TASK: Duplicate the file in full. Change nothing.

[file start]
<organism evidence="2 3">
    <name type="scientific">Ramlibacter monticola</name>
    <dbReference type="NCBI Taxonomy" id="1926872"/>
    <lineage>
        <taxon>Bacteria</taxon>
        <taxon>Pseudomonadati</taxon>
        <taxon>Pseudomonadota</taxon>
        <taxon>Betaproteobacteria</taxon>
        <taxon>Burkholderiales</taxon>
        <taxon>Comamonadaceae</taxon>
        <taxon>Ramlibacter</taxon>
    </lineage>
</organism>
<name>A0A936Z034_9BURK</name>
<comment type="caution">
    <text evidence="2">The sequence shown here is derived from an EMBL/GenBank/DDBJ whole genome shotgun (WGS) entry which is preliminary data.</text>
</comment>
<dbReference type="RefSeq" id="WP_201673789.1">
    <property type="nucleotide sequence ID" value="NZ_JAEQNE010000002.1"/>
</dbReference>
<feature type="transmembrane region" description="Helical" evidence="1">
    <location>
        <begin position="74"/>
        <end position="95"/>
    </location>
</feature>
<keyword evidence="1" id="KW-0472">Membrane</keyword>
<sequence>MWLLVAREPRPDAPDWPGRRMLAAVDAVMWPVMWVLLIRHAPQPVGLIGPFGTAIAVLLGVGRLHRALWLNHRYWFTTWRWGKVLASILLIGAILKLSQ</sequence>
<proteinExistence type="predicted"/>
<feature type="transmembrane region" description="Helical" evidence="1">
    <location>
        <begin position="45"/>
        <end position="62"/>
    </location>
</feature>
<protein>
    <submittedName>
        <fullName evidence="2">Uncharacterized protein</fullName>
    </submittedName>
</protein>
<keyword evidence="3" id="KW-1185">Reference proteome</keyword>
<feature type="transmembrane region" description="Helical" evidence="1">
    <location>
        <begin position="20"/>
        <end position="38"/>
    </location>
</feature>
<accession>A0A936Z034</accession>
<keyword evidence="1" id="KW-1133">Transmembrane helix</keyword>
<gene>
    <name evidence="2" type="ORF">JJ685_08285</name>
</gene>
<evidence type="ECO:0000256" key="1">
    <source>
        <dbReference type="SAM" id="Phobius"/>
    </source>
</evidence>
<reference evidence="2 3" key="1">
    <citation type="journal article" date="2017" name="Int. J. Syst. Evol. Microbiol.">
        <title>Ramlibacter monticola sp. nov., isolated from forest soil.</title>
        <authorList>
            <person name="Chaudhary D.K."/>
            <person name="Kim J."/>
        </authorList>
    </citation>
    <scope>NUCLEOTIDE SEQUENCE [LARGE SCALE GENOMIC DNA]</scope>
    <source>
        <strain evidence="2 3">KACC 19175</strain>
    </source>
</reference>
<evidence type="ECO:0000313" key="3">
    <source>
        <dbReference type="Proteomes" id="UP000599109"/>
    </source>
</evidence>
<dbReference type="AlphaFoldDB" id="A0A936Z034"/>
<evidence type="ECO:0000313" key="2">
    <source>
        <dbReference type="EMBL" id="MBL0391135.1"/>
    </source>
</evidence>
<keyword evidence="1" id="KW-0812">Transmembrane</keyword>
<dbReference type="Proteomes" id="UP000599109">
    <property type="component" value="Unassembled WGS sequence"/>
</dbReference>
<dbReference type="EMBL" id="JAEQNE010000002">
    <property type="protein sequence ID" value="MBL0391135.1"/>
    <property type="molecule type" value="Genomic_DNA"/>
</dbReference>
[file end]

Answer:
<organism evidence="2 3">
    <name type="scientific">Ramlibacter monticola</name>
    <dbReference type="NCBI Taxonomy" id="1926872"/>
    <lineage>
        <taxon>Bacteria</taxon>
        <taxon>Pseudomonadati</taxon>
        <taxon>Pseudomonadota</taxon>
        <taxon>Betaproteobacteria</taxon>
        <taxon>Burkholderiales</taxon>
        <taxon>Comamonadaceae</taxon>
        <taxon>Ramlibacter</taxon>
    </lineage>
</organism>
<name>A0A936Z034_9BURK</name>
<comment type="caution">
    <text evidence="2">The sequence shown here is derived from an EMBL/GenBank/DDBJ whole genome shotgun (WGS) entry which is preliminary data.</text>
</comment>
<dbReference type="RefSeq" id="WP_201673789.1">
    <property type="nucleotide sequence ID" value="NZ_JAEQNE010000002.1"/>
</dbReference>
<feature type="transmembrane region" description="Helical" evidence="1">
    <location>
        <begin position="74"/>
        <end position="95"/>
    </location>
</feature>
<keyword evidence="1" id="KW-0472">Membrane</keyword>
<sequence>MWLLVAREPRPDAPDWPGRRMLAAVDAVMWPVMWVLLIRHAPQPVGLIGPFGTAIAVLLGVGRLHRALWLNHRYWFTTWRWGKVLASILLIGAILKLSQ</sequence>
<proteinExistence type="predicted"/>
<feature type="transmembrane region" description="Helical" evidence="1">
    <location>
        <begin position="45"/>
        <end position="62"/>
    </location>
</feature>
<protein>
    <submittedName>
        <fullName evidence="2">Uncharacterized protein</fullName>
    </submittedName>
</protein>
<keyword evidence="3" id="KW-1185">Reference proteome</keyword>
<feature type="transmembrane region" description="Helical" evidence="1">
    <location>
        <begin position="20"/>
        <end position="38"/>
    </location>
</feature>
<accession>A0A936Z034</accession>
<keyword evidence="1" id="KW-1133">Transmembrane helix</keyword>
<gene>
    <name evidence="2" type="ORF">JJ685_08285</name>
</gene>
<evidence type="ECO:0000256" key="1">
    <source>
        <dbReference type="SAM" id="Phobius"/>
    </source>
</evidence>
<reference evidence="2 3" key="1">
    <citation type="journal article" date="2017" name="Int. J. Syst. Evol. Microbiol.">
        <title>Ramlibacter monticola sp. nov., isolated from forest soil.</title>
        <authorList>
            <person name="Chaudhary D.K."/>
            <person name="Kim J."/>
        </authorList>
    </citation>
    <scope>NUCLEOTIDE SEQUENCE [LARGE SCALE GENOMIC DNA]</scope>
    <source>
        <strain evidence="2 3">KACC 19175</strain>
    </source>
</reference>
<evidence type="ECO:0000313" key="3">
    <source>
        <dbReference type="Proteomes" id="UP000599109"/>
    </source>
</evidence>
<dbReference type="AlphaFoldDB" id="A0A936Z034"/>
<evidence type="ECO:0000313" key="2">
    <source>
        <dbReference type="EMBL" id="MBL0391135.1"/>
    </source>
</evidence>
<keyword evidence="1" id="KW-0812">Transmembrane</keyword>
<dbReference type="Proteomes" id="UP000599109">
    <property type="component" value="Unassembled WGS sequence"/>
</dbReference>
<dbReference type="EMBL" id="JAEQNE010000002">
    <property type="protein sequence ID" value="MBL0391135.1"/>
    <property type="molecule type" value="Genomic_DNA"/>
</dbReference>